Thursday, April 7, 2016


King Mswati III, the absolute monarch of Swaziland, has once again been at the centre of events in his kingdom. His refusal to recognise there was a drought crisis and hundreds of thousands of his subjects were at risk of hunger set back relief efforts by many months.
The King’s vast wealth was in the spotlight when it was reported he could make US$65 million with the reopening of a gold mine in his kingdom. The King supposedly holds mineral royalties ‘in trust for the nation’ but in fact he uses such monies to finance his personal lavish lifestyle that includes 13 palaces, fleets of Mercedes and BW cars and a private jet.
Elsewhere it was reported that new rules if they come into force would censor what could be taught at the University of Swaziland, where King Mswati is Chancellor. The university was told it should not ‘teach things which could be detrimental to the wellbeing and image of the country’.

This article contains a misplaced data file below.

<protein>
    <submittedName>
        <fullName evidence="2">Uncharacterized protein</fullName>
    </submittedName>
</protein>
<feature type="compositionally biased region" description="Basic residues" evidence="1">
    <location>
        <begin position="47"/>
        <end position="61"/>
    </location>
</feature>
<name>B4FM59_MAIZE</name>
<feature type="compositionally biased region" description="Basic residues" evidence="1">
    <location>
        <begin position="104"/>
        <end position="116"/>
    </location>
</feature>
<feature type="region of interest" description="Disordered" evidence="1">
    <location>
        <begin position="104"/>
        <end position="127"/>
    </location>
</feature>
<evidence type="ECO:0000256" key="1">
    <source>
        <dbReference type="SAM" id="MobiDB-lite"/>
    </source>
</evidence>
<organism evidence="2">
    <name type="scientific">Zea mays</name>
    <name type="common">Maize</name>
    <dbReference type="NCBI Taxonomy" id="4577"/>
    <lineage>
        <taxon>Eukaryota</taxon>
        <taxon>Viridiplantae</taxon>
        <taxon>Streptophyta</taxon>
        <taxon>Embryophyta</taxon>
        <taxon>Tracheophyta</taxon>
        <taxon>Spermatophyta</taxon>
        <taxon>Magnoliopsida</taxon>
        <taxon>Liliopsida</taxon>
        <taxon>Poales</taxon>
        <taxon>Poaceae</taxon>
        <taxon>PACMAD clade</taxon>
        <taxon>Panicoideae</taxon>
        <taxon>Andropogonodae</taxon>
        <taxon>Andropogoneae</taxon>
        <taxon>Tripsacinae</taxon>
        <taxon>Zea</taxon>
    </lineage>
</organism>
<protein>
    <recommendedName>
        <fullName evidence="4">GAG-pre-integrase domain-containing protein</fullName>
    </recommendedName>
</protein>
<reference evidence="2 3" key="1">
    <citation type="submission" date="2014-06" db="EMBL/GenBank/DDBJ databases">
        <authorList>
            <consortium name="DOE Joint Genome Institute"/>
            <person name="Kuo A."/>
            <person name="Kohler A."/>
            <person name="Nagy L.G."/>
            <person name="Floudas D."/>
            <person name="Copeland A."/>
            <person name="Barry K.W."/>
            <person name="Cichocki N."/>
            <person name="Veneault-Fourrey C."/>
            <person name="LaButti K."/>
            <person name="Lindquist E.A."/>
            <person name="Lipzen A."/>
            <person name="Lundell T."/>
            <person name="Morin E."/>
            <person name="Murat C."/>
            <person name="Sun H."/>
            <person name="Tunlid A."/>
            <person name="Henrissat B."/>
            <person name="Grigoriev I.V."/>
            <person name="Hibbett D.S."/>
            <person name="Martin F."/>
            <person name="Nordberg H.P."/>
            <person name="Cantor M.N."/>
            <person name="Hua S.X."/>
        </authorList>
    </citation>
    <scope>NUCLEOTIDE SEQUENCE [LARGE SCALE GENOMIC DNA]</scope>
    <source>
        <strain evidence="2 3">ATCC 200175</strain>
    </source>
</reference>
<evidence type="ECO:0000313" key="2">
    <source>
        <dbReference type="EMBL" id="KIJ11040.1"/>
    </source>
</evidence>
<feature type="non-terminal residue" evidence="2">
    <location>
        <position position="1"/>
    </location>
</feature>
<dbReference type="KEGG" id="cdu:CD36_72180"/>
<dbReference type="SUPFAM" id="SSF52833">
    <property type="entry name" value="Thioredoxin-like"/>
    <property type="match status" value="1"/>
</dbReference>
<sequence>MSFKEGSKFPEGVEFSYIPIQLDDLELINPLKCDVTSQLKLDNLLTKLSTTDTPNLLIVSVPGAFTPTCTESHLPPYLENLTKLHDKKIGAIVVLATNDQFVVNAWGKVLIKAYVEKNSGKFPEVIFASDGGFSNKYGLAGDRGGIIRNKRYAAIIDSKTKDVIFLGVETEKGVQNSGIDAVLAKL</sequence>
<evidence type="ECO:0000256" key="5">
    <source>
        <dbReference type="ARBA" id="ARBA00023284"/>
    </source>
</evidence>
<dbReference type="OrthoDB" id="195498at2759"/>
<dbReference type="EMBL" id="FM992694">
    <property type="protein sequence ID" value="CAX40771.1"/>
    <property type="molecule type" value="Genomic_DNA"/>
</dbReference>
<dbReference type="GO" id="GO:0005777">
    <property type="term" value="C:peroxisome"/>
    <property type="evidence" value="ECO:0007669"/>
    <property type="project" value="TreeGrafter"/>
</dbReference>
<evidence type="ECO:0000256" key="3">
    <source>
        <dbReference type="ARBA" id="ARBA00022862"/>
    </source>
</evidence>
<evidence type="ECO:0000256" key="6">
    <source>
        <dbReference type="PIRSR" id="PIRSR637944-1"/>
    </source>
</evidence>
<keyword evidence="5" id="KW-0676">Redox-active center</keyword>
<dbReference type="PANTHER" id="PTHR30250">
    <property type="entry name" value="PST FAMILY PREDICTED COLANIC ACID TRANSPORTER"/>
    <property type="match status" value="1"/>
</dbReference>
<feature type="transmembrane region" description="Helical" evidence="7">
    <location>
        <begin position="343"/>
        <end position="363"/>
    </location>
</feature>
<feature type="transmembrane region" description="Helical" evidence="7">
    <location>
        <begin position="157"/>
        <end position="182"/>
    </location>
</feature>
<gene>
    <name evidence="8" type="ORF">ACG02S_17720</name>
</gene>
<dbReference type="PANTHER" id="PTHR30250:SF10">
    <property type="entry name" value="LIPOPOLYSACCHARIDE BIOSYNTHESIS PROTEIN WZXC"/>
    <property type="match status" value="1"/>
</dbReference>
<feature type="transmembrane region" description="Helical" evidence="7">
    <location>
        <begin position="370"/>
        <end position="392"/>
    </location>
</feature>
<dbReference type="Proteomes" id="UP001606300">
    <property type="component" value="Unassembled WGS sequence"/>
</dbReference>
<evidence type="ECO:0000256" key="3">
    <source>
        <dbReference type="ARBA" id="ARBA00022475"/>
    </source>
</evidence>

King Mswati III’s absolute monarchy in Swaziland ‘ultimately is incompatible with a society based on the rule of law’, a report into the kingdom’s judicial crisis and published by the International Commission of Jurists concluded.
These are some of the stories from the past three months that have been reported by Swazi Media Commentary. A new compilation called Swaziland Striving for Freedom, vol 21, January to March 2016 is available free of charge on the Scribd website.
This compilation brings together posts that originally appeared on its website.
Swazi Media Commentary website has no physical base and is completely independent of any political faction and receives no income from any individual or organisation. People who contribute ideas or write for it do so as volunteers and receive no payment.
Swazi Media Commentary is published online – updated regularly.
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